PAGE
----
I’m researching how to get off the grid on my iPad

By RB from San Mateo, CA, USA (Outhouse) [CC BY 2.0 (http://creativecommons.org/licenses/by/2.0)], via Wikimedia Commons

Simplicity is elusive, but oft sought by us humans, particularly the overworked, underpaid, overtired generations who rely on the technology of incredibly complex devices to do the simplifying for us. I go back and forth between a desire for and abjection of technology, craving life off the grid in the middle of nowhere, meanwhile blogging about it and managing it with online budgeting tools.

I’ve always had an affinity for old things. I love vintage appliances, Aqua Net, and Betty Crocker’s Cookbook. My tastes are at odds – I’m drawn to a time period that was intensely focused on convenience, but today feels like a simpler time in which kids went out to play, Mom cooked dinner, and astronauts did math by hand. Lately I’ve been wondering: if I was an adult in the 50’s, instead of the 10’s, would I be nostalgic for a “simpler time,” before cars, refrigeration, and lightbulbs? If I lived in the 1910s instead of the 2010s, would I tout indoor plumbing as an extravagant, unnecessary construct built by a generation seeking only to protect its own interests and indulge a desire for convenience? Continue reading

Dreaming of Vegetables.

Source: Wikimedia Commons, By Cslucas - Own work, CC BY-SA 4.0

I don’t know about you, but this time of year my fridge is completely bare. At the moment, I’ve got a sad, lonely egg sitting in there with a container of leftover slaw salad, a bottle of white wine and a whole bunch of half-filled dipping sauces.

Maybe it was the state of the fridge that brought me to one of my favorite moments in the sloppy, early spring thaw out: purchasing the CSA share. Hooking up Midnight Sun Farm with a big fat check means we’ll have a fridge full of green (and red, and yellow, and purple…) all summer long, and a pantry of potatoes in the fall. I can barely contain my excitement – seriously. Continue reading

Dear Lincoln Park Conservatory: I’m sorry I ignored you for 15 years…

1898 Postcard image of Lincoln Park Conservatory | source: Wikimedia Commons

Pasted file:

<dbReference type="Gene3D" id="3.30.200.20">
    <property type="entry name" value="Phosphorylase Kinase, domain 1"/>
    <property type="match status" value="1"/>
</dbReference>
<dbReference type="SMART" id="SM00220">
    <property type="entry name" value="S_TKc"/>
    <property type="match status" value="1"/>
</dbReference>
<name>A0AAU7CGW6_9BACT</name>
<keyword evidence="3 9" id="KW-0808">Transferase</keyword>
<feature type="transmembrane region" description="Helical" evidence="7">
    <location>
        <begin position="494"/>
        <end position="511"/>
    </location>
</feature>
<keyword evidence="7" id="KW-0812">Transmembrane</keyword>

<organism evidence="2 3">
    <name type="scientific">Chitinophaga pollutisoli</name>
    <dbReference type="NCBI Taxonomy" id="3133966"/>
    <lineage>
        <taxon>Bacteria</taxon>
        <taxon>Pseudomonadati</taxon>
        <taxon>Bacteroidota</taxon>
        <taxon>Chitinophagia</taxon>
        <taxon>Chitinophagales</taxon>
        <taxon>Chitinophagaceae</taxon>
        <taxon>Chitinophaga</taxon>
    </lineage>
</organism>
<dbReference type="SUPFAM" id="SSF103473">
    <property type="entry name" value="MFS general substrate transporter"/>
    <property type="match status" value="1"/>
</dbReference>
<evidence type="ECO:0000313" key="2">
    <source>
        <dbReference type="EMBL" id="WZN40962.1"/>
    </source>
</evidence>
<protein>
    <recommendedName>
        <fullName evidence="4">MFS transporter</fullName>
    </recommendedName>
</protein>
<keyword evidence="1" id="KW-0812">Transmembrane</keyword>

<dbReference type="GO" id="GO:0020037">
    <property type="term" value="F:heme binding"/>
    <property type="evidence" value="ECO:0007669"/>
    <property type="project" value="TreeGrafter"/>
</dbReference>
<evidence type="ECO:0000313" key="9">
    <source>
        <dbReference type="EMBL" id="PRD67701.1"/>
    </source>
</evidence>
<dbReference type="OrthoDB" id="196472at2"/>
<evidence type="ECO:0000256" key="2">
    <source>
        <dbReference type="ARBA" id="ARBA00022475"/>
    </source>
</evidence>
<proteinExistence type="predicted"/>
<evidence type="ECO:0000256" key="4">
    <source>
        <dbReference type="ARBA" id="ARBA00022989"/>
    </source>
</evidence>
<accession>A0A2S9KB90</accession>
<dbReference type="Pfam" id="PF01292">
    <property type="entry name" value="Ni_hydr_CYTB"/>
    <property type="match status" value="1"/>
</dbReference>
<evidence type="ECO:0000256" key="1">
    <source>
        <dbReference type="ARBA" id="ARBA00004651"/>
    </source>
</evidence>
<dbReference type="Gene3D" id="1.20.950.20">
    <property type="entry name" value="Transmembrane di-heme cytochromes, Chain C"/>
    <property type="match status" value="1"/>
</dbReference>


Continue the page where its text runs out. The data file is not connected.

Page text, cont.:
Most days I feel comfortable saying that I’ve seen pretty much everything my home city has to offer. I’ve been to the tourist traps and the holes-in-the-walls. I’ve ventured to all corners of the city, and after 15 years in Chicago I thought I’d pretty much nailed down what to do and what not to do here.

But then I went to Lincoln Park Conservatory.

I have no idea why I’ve never been there.

It was a stupid cold and sleeting winter day in spring (read: late March in Chicago) and the weather threw a monkey-wrench in a scheduled pre-wedding “Meeting of the Moms.” In searching for indoor, get to know you activities, the conservatory seemed like a great alternative to window shopping in Andersonville, because moms like flowers, right?

Right. Continue reading

I’m Joining January.

Selfies are just like resolutions: a somewhat contrived, slightly unrealistic reflection of how we want others to see us.

Happy 2016!

The time has come for an obligatory blog post about a fresh new year, and making resolutions about how I’m going to drink less and exercise more, have fewer typos and see friends more, etcetera, etcetera, etcetera.

For me, 2015 wasn’t a bad year – quite good, actually – but it was a year of extreme highs and extreme lows. I’m craving a bit more consistency, so I made some pretty drastic life changes to better serve my personal and professional goals. While it’s just a coincidence these changes are lining up with the new year, like a January Joiner at the gym I’m going all in – starting now (or, Monday). Continue reading

Old School

By Mr. Granger (Own work) [CC0], via Wikimedia Commons

The other day I bought an address book. It’s a tiny one that fits in my handbag and has a few notes pages in the back for important dates.

The thing is, I kept losing all my contacts when updating my phone. And, it’s annoying to try to give someone contact information in a text or over the phone when that contact information is, well, on your phone. So now I can just pull out my little address book, and bam. Everything is right there.

I know what you’re thinking… what if I lose my antiquated little address book? Well, I’ve managed to keep a passport, a set of keys, and a gaggle of cats within my grasp for 15 years, so I think I can handle an address book.

This was the most recent in a string of attempts to return to less electronic, slightly less complicated ways of doing things. Technology is great (I mean, this is a BLOG after all…), but I’ve been craving an increasingly unplugged life.

Ultimately, I’m preparing for the Zombie Apocalypse.

Wait, that’s silly and probably not going to happen. Continue reading

Call Me.

Source: Wikimedia Commons

I’m having an internal debate about how technology might be hindering my social interactions. It’s probably hindering yours too.

I remember the first time I got a text: I was standing on Michigan Avenue looking down at my Nokia brick phone in wonderment. It seemed totally weird to type something that could take a fraction of the time to say over the phone. Fast forward about 15 years, and I’m talking to most of my friends through bitmoji’s… so, not, actually, saying anything at all. Continue reading